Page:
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By Kristy Siegfried | 7 November, 2019


EU urges faster processing of asylum-seekers on Greek islands to relieve overcrowding. The European Commission on Wednesday urged Greece to speed up processing of asylum-seekers as a jump in new arrivals to the Aegean islands pushes already overcrowded conditions at reception centres to “unbearable” levels. MEPs heard from EU officials that, while the situation at so-called “hotspots” in Greece was “critical”, a 2016 agreement with Turkey to reduce the flow of refugees and migrants towards the Greek islands remained valid. Greece’s citizen protection minister, Michalis Chrisochoidis, told MEPs he had recently sent a letter to the EU-27 asking them to share the burden of 4,000 unaccompanied children living in dire conditions on the islands, but only one Member State had responded. “It’s not a matter of rules or solidarity, it’s a matter of civilization,” he said. MEPs were also briefed on the results of the EU Facility for Refugees in Turkey which is supporting Turkish authorities to assist refugees. AP reports that a senior EU official on Wednesday said some €50 million of additional EU funding would be used to help Turkey bolster its coast guard, to improve conditions in immigration detention centres and to support refugee integration efforts.

US restarts refugee resettlement programme. According to the State Department, 199 people from 13 countries travelled to the United States on Tuesday after a pause in refugee admissions that lasted more than a month while Washington finalized its ceiling for the country’s resettlement programme for the 2020 fiscal year. The White House confirmed a cap of 18,000 refugees in a presidential determination last Friday, a month after the start of the fiscal year on 1 October. The 18,000 cap, a record low for the programme, works out to an average of 55 refugees admitted per day if the cap is met. UNHCR said it was troubled by the trend in the US and elsewhere of admitting fewer refugees for resettlement at a time of record forced displacement in the world.


Floods uproot tens of thousands in Central African Republic’s capital. Weeks of torrential rain have caused severe flooding in CAR’s capital, Bangui, leaving tens of thousands of people homeless in a city still recovering from years of conflict. The New Humanitarian reports that many flood victims are still sleeping near their destroyed neighbourhoods, under tarpaulins that offer little protection from ongoing rains or from mosquitoes. The government estimates that 28,000 have been displaced, although the Central African Red Cross put the number at more than 45,000. Heavy rainfall and flooding have hit several East African countries since July, driven by record-breaking temperatures in the Indian Ocean.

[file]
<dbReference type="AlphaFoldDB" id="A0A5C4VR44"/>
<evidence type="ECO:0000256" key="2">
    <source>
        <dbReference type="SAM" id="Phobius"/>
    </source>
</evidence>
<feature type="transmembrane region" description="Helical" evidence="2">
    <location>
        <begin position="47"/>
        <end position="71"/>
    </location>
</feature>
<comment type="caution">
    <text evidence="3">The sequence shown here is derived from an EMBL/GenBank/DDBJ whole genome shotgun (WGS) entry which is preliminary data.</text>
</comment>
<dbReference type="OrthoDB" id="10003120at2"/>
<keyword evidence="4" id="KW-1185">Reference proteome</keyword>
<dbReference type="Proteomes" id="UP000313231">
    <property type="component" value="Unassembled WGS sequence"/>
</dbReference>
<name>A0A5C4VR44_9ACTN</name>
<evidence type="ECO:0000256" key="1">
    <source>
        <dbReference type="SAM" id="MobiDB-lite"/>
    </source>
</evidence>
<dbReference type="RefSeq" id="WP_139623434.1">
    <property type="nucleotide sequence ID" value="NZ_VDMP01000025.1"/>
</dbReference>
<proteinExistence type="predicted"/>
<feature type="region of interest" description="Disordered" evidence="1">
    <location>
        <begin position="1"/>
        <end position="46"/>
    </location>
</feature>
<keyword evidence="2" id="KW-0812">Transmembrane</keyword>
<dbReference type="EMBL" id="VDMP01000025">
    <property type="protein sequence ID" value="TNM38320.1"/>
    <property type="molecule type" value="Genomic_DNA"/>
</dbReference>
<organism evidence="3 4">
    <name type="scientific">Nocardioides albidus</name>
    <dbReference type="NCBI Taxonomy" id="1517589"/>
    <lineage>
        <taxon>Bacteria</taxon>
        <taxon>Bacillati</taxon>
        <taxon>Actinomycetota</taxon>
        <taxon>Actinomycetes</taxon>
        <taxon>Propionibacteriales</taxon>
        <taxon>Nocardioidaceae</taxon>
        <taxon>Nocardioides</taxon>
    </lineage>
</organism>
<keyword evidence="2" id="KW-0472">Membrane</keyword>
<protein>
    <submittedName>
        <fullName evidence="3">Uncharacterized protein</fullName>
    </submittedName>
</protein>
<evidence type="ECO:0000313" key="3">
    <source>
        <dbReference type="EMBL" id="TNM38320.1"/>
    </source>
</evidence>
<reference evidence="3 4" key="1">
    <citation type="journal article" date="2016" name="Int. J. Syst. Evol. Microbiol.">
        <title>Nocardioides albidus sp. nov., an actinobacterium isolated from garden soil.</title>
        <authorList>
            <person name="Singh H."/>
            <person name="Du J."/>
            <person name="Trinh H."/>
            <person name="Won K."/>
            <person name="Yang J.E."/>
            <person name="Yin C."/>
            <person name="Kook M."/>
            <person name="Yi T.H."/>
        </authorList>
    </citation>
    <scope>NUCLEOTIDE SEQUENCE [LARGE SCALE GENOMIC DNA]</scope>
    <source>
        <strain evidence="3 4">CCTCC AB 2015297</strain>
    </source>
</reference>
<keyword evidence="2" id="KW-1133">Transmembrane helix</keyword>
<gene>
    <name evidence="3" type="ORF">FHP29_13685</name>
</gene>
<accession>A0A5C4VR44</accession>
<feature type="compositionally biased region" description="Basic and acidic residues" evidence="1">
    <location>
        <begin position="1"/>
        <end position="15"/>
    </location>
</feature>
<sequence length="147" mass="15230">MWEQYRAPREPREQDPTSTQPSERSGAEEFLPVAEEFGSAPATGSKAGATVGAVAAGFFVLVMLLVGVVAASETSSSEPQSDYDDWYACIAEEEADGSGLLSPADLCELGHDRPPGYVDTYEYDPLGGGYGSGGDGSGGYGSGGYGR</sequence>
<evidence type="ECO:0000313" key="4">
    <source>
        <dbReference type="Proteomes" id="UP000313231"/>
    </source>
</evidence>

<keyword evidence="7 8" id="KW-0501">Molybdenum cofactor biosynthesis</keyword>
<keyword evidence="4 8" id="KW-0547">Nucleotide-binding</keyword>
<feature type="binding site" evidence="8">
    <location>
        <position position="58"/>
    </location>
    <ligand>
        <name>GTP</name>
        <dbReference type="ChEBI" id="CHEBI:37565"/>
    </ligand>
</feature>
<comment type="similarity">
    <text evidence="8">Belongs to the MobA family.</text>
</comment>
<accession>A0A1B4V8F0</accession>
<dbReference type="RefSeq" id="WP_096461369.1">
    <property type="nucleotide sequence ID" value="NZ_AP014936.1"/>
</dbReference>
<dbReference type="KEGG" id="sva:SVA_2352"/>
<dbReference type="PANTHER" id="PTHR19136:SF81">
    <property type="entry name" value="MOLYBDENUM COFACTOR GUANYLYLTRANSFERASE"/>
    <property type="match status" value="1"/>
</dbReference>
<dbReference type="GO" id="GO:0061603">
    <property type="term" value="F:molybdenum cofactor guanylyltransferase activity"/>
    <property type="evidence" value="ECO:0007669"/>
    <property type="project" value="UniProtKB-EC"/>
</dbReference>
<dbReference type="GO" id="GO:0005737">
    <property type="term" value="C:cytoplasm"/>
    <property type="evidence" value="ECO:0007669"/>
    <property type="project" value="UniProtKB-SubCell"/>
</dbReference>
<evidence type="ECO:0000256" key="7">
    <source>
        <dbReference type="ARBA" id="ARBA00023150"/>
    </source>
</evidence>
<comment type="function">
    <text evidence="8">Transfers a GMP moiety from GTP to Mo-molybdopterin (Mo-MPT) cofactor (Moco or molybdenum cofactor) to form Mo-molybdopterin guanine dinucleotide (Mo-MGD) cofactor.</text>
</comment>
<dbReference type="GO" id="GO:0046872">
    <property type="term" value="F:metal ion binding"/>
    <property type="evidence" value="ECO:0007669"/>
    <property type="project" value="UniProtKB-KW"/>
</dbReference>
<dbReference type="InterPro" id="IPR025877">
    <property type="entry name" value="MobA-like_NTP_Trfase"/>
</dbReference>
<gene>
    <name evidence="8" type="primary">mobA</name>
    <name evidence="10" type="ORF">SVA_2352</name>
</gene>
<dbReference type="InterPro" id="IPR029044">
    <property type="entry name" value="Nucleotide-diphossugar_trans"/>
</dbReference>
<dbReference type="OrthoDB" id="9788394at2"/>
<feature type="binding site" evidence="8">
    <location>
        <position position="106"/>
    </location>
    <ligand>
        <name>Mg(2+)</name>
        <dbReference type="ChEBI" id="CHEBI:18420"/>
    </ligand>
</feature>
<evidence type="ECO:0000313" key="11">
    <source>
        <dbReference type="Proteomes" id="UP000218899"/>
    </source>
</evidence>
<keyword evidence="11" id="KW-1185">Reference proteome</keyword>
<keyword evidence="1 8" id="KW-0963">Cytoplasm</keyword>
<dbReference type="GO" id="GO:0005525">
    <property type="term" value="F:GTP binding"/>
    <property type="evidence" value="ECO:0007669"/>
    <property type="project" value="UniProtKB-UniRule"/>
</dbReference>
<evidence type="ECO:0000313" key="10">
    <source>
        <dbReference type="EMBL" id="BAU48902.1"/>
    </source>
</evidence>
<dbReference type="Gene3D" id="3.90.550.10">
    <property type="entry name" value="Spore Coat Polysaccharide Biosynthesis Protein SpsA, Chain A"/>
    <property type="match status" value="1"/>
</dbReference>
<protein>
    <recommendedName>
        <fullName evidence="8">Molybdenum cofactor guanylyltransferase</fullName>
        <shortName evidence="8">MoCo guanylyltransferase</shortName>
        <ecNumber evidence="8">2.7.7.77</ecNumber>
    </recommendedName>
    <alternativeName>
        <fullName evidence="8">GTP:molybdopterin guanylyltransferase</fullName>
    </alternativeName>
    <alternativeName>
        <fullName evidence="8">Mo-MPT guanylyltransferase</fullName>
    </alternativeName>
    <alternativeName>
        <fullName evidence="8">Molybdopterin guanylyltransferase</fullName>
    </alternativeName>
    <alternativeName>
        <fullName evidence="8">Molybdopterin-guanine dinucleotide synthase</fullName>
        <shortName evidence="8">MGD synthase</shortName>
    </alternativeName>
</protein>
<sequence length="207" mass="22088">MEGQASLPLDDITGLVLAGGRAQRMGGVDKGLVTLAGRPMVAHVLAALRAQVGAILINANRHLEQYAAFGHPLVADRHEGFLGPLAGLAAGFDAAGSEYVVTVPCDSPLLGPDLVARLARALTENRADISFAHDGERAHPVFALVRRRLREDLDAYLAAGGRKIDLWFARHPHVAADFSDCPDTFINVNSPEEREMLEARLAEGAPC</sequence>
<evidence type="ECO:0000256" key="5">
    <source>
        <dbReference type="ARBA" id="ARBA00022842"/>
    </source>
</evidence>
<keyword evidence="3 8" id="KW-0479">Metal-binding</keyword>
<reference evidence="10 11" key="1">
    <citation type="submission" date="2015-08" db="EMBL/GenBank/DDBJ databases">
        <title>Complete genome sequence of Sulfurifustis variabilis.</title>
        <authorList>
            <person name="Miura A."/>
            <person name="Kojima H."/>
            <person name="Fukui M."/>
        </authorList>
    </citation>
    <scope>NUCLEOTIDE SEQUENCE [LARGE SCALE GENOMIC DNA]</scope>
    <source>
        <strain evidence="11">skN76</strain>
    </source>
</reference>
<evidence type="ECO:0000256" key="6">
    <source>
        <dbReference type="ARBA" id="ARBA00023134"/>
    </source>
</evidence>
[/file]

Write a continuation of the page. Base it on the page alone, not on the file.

How a refugee camp in Rwanda slashed malaria cases by 80 per cent. Until a couple of years ago, malaria cases accounted for half of the total disease burden at Mahama refugee camp in eastern Rwanda. The camp’s 61,000 Burundian refugees contracted malaria so frequently that they were often unable to work or go to school. The Telegraph reports on how the Rwandan government, with the help of the US President’s Malaria Initiative, began spraying homes of refugees and local people with a long-lasting insecticide at the start of the malaria season. The strategy relies on community mobilizers, most of them women refugees, who convince camp residents to accept the spraying. Malaria now accounts for only 0.5 per cent of total morbidity in the camp, compared to 52 per cent two years ago, according to UNHCR.

ICC prosecutor investigating alleged crimes at Libyan detention centres. International Criminal Court Prosecutor Fatou Bensouda told the UN Security Council on Wednesday that the international community should assist Libyan authorities in ending a “cycle of violence, atrocities and impunity”. Detailing an escalation of violence in the country since her last report, she noted the continued killing of civilians, reports of summary executions, indiscriminate shelling of Tripoli airport and air strikes against a detention centre holding refugees and migrants. She said her team continued to analyse evidence related to allegations of crimes at such facilities and is assessing the viability of bringing related cases before the ICC.

Eight bodies recovered after boat overturns near Spain’s Canary Islands. The boat overturned after hitting rocks near Lanzarote, in Spain’s Canary Islands, early on Wednesday morning. Four people were rescued and five bodies were found during in an initial search. Another three bodies were found today. An air and sea rescue operation continues to search for at least three more missing people.


Syrian refugee Diaa Alhanoun might not have known how to speak English when he arrived in the United States in 2016, but he knew about food. He had been working in restaurants since he was 15 and began work at his uncle’s restaurant in Damascus. After being introduced to Eat Offbeat, a catering company that hires refugees and teaches them catering skills, he and a partner have opened their own small restaurant in the Williamsburg neighbourhood of Brooklyn in New York.


Children account for more than a third of 35,000 refugees and migrants now living on Greece’s Aegean islands. Approximately 17 per cent of the children are unaccompanied or separated from their families.